The Babylon Health GP video appointment app gave some users access to videos of other patient consultations. The app had become especially popular during the COVID-19 pandemic, as it provided an alternative to visiting the doctor in person.
Commenting on the breach, Kingsley Hayes said:
“Healthcare is rapidly going digital. But, amidst this online information revolution, there must be robust protections in place. This is essential to secure confidential and sensitive medical data. Especially because, should such information become public, this could cause considerable distress and embarrassment to those involved. And, it might even be exploited by criminals.
“By allowing GP sessions to become public, Babylon has breached the Data Protection Act, and doctor-patient confidentiality. The healthcare sector handles some of our most sensitive personal data, and, as patients, we have the right to expect this will be taken care of. Babylon failed to do this.”
In July 2020, it was revealed that over 100 educational and third-sector organisations were at risk following a breach of the Blackbaud cloud platform. Blackbaud – a firm that provides administration, fundraising, and financial management software – was targeted by cybercriminals in a devastating cyber-attack. The hackers demanded a ransom in exchange for deleting the data, which Blackbaud paid.
The US-based software provider took weeks to warn people that their data had been stolen. Furthermore, despite initially claiming that financial data had not been stolen, Blackbaud has since admitted that bank account information and users’ passwords were among details feared accessed by hackers. Although not everyone will have had their financial details compromised.
According to media reports, the affected institutions included:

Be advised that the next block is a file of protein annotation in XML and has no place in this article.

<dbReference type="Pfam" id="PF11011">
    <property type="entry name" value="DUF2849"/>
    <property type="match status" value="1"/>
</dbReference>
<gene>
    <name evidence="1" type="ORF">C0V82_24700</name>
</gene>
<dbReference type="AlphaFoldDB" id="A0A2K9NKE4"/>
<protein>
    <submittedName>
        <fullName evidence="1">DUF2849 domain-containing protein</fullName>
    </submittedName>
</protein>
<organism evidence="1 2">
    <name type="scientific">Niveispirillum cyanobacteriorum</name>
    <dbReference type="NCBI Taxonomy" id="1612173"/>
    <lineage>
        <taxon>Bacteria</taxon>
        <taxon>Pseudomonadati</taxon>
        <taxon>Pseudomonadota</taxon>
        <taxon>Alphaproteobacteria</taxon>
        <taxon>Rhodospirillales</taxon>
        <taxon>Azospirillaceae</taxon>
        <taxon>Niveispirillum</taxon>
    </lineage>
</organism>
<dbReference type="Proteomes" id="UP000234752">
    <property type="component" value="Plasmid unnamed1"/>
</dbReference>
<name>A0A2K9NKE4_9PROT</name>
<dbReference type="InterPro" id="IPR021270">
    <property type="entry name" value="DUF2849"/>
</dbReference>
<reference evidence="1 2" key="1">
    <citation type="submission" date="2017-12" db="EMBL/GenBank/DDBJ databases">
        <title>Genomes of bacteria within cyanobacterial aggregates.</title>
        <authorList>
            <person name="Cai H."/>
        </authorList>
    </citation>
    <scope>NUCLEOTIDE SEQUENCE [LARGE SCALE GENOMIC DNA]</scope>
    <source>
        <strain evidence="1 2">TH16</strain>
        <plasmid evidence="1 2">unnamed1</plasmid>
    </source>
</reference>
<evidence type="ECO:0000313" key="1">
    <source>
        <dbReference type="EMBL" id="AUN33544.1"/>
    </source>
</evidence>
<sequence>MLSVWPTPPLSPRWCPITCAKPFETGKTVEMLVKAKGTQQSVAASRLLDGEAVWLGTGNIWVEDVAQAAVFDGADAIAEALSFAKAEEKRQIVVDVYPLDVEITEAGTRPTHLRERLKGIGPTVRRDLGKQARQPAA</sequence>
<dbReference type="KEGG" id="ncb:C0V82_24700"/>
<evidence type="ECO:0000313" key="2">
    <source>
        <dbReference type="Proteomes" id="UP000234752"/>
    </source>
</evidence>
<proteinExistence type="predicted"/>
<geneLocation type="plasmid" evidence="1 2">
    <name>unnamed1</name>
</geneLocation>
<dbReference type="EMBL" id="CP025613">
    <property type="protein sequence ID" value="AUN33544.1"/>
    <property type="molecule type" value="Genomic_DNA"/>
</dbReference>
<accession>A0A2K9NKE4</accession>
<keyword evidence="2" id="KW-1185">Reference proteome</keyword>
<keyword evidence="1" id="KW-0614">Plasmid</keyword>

In July 2020, hackers targeted the British Dental Association’s (BDA) systems. Cybercriminals accessed personal and financial data including:
As the BDA confirmed that its servers were illegally hacked, it also warned dentists to be extra vigilant. In particular, the BDA has suggested that members take the following steps as a precaution:
On 14 September 2020, Public Health Wales (PHW) admitted that a mistake had led to a data breach violation involving the data of Welsh residents who had tested positive for COVID-19 between 27 February and 30 August.
The breach exposed the following information:
"Data is playing a crucial role in reducing the spread of COVID-19, but the need for robust security measures to protect personally identifiable information should not be overlooked. At this time of crisis, organisations – especially those that deal with sensitive medical data – must ensure that patients are protected. This is particularly important as the UK quickly adopts new technology such as apps to help keep us safe. Being mindful of potential data protection risks and implementing appropriate security measures must remain a priority.
"Of course, our healthcare sector does a fantastic job, often under very challenging circumstances. But all too often data privacy is being treated as an after-thought. As in this case, the vast majority of data breaches are caused by human error, but we should not downplay the potential impact of this violation. Not least because those affected are no doubt already experiencing distress due to a positive COVID-19 diagnosis. The additional worry about having their privacy violated at this difficult time could prove devastating."